Smoldyn packages

Following is from website.

Smoldyn is a computer program for cell-scale biochemical simulations. It simulates each molecule of interest individually to capture natural stochasticity and to yield nanometer-scale spatial resolution. It treats other molecules implicitly, enabling it to simulate hundreds of thousands of molecules over several minutes of real time. Simulated molecules diffuse, react, are confined by surfaces, and bind to membranes much as they would in a real biological system.

Its packages for various linux flavors can be found here. Current version is 2.54. Please let me know if there is any problem with the package.


Why Python’s `random.choice` is bad when number of choices are smalls

Consider two snippets. Both pick 0 or 1 with equal probabilities.

a = random.choice([0,1])


a = 1 if random.random() < 0.5 else 0

Later is much faster roughly 10 times faster.

In [4]: %timeit random.choice([0,1])
834 ns ± 2.19 ns per loop (mean ± std. dev. of 7 runs, 1000000 loops each)

In [5]: %timeit 1 if random.random() < 0.5 else 0
101 ns ± 0.25 ns per loop (mean ± std. dev. of 7 runs, 10000000 loops each)

How about when choices are large. Writing so many if else are waste of time. One can use the following approximation.

a = int(random.random()*100)

For 100 choices, it will generate number between 0 and 100. Its performance is slightly better than choice.

In [15]: %timeit random.choice( range(100) )
1 µs ± 1.38 ns per loop (mean ± std. dev. of 7 runs, 1000000 loops each)

In [16]: %timeit int(random.random()*100)
224 ns ± 1.23 ns per loop (mean ± std. dev. of 7 runs, 1000000 loops each)


I thought if my choices are always in list; probably choice will be faster but I was wrong.

In [20]: choices = list(range(100))

In [21]: %timeit random.choice( choices )
752 ns ± 1.56 ns per loop (mean ± std. dev. of 7 runs, 1000000 loops each)

More importantly, DO NOT do this.

In [17]: choices = range(100)

In [18]: %timeit random.choice( choices )
798 ns ± 6.09 ns per loop (mean ± std. dev. of 7 runs, 1000000 loops each)

Color alternate row in latex table

The often mentioned solution is the following:

\usepackage[table]{xcolor} % loads also colortbl
\rowcolors{1}{gray!10}{white} % color rows with gray!10 then white and so on starting with row 1

This works when when it doesn’t it is not very straightforward to figure out why.

If you have run into ‘xcolor’ related issue something like xcolor is already loaded etc. etc., Then do the following: At the very top of document, even before \documentclass [2].


And do not \usepackage[table]{xcolor}; and then somewhere in your document — before the table — use the rowcolors statement.


The package xcolor is heavily used by many other packages and it is very likely that some of package you have loaded before are already using xcolor therefore this error.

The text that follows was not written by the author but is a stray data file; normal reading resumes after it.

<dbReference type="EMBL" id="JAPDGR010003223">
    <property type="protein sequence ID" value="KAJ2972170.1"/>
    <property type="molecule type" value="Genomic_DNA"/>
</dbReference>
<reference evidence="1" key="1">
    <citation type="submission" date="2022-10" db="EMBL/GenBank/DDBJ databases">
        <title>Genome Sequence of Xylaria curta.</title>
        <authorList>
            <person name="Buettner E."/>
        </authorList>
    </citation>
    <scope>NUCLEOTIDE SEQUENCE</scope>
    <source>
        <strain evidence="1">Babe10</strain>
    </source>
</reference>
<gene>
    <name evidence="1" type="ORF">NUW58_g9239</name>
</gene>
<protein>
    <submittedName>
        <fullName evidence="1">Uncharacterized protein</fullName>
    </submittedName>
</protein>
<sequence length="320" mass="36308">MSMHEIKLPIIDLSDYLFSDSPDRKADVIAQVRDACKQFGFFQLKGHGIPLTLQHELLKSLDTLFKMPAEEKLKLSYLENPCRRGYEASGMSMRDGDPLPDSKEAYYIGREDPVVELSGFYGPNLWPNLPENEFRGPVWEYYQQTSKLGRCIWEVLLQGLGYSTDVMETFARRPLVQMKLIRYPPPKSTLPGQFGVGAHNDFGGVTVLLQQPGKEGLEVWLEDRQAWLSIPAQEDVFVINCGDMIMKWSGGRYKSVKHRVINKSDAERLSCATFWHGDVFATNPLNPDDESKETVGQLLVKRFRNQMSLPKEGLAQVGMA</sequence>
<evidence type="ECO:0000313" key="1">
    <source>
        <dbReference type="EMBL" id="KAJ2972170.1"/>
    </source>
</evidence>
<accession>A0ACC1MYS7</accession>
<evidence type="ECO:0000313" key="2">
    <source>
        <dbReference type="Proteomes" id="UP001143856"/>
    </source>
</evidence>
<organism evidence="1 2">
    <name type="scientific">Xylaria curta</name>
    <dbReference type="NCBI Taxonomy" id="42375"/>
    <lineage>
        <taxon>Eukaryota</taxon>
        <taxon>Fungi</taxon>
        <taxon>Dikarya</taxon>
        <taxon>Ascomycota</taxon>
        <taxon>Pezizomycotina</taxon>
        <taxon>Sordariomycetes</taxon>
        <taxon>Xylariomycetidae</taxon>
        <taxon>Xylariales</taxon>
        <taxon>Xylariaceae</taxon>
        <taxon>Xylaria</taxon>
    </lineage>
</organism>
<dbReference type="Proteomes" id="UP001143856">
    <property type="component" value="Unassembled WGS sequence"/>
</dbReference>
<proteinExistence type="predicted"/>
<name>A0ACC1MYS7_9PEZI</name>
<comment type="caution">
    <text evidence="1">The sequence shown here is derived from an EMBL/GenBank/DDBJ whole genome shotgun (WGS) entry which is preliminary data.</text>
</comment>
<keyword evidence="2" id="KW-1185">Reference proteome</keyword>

2. (see comment by Bertram)

Sampling uniformly on unit simplex

The script is available here

sage: [-h] [--dimension DIMENSION] [--number NUMBER]
[--output OUTPUT] [--method METHOD]
Generate x1,x2,...,xk such that sum(x1,x2,...,xk)=1

optional arguments:
-h, --help show this help message and exit
Dimention of vector (default 3)
--number NUMBER, -N NUMBER
Total number of vectors to generate (-1 for infinity).
--output OUTPUT, -o OUTPUT
Output file
--method METHOD, -m METHOD
Method (uniform sampling|TODO)

It writes the sampled numbers to stdout. By default, it samples from 3d space.

Stationary distribution of Markov Chains using Python

I always forget to add one special condition to transition matrix A when computing stationary distribution namely that in addition to \pi = \pi A, one also has to ensure that \sum \pi = 1.

def solveStationary( A ):
    """ x = xA where x is the answer
    x - xA = 0
    x( I - A ) = 0 and sum(x) = 1
    n = A.shape[0]
    a = np.eye( n ) - A
    a = np.vstack( (a.T, np.ones( n )) )
    b = np.matrix( [0] * n + [ 1 ] ).T
    return np.linalg.lstsq( a, b )[0]

And thats it!

Peak detection in signal using Python

Usually people use scipy.signal to detect peak in signal.

scipy.signal.find_peaks_cwt( vec )

which returns list of index where vec has maximas. However this does not work all
the time, especially when vector is noisy. I could not get it working very well to compute the modality of distributions.

This is the most sophisticated library (AFAIK):

Its can be installed via pip:

$ pip install analytic_wfm

To use,

>>> import analytic_wfm
>>> vec # this is the 1d array in which I want to detect peaks.
>>> maxPeaks, minPeaks = analytic_wfm.peakdetect( vec, lookahead = 10 )

This returns maximum peaks and minimum peaks. There are various other functions
described in readme.txt file.

Here is an example where I used this library to compute modality of a distribution: